On the eve of becoming the second human to receive an artificial heart, William J. Schroeder remained a "good candidate" for the experimental operation although his health was rapidly deteriorating, doctors said.

At the Humana Heart Institute International, where the operation was to begin at 8 a.m. Sunday morning, medical director Allan M. Lansing told reporters that the 52-year-old Schroeder, of Jasper, Ind., was "a fighter" who had "no question" that this was his last hope.

In an operation expected to last five or more hours, Schroeder's diseased and weakened heart was to be replaced with an improved version of the plastic-and-metal Jarvik-7 device that was implanted in Seattle dentist Barney B. Clark two years ago.

Compared with Clark, who survived 112 days with his artificial heart, Lansing said Schroeder had better prospects for long-term survival. "He can't live much longer without it . . . . Yet, I think he's strong enough to survive it," he said.

Schroeder was reported in good spirits as he and his wife, Margaret, and their six children belatedly celebrated Thanksgiving with a dinner of turkey and pumpkin pie. He spent later hours conserving his strength for the operation, Lansing said.

Schroeder's operation is different in several ways from Clark's and will provide a crucial second trial of the mechanical heart in a human. In Clark's case, the heart worked, but the patient suffered an array of physical and mental problems that led physicians and scientists to question the experiment's value.

Changes since the Clark implant include the way candidates are selected and the design of the artificial heart itself, as well as the location and sponsorship of the experiment. This attempt is being directed by Dr. William C. DeVries, who implanted the device into Clark at the University of Utah medical center in Salt Lake City on the night of Dec. 1, 1982.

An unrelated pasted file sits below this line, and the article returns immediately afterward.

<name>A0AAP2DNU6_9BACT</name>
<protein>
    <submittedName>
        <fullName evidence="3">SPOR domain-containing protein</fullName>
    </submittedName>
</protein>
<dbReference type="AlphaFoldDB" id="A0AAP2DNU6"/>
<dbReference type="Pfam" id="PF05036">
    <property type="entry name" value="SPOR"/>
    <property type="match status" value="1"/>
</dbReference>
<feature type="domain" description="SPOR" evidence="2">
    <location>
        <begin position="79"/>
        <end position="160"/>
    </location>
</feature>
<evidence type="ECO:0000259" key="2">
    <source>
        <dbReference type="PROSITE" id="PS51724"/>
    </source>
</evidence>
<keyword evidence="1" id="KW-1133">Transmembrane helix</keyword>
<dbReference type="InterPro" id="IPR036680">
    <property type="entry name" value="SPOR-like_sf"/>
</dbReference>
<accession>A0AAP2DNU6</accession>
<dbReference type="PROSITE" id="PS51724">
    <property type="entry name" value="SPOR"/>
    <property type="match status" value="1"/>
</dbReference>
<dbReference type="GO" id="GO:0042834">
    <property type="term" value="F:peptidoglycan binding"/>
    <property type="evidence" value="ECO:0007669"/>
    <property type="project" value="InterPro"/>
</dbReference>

DeVries recently moved to Louisville and joined the staff at the Humana Heart Institute at Humana Hospital-Audubon, a for-profit hospital run by Humana Inc. Humana's enticements for DeVries to leave Utah included paying for up to 100 artificial heart implants if sufficient progress were made.

When Clark underwent emergency surgery in Utah he was near death, debilitated by a heart condition that had sapped his energy and threatened his life. Based on that experience, surgeon DeVries hoped to make a second attempt on a healthier patient with a better chance of survival.

A review board at Humana Hospital-Audubon and the Food and Drug Administration, which oversees the development of experimental medical devices, agreed that, as with the Clark case, the only candidates for an artificial heart should be patients for whom no further medical or surgical treatment is available.

Like Clark, Schroeder suffers from the most severe form of a serious heart condition called cardiomyopathy. Schroeder first suffered a heart attack in 1982, stopped work in March 1983 and underwent a coronary bypass operation at Humana, the hospital said. He was diagnosed last month as having the most serious form of progressive heart deterioration, and thus became a possible candidate for the mechanical heart.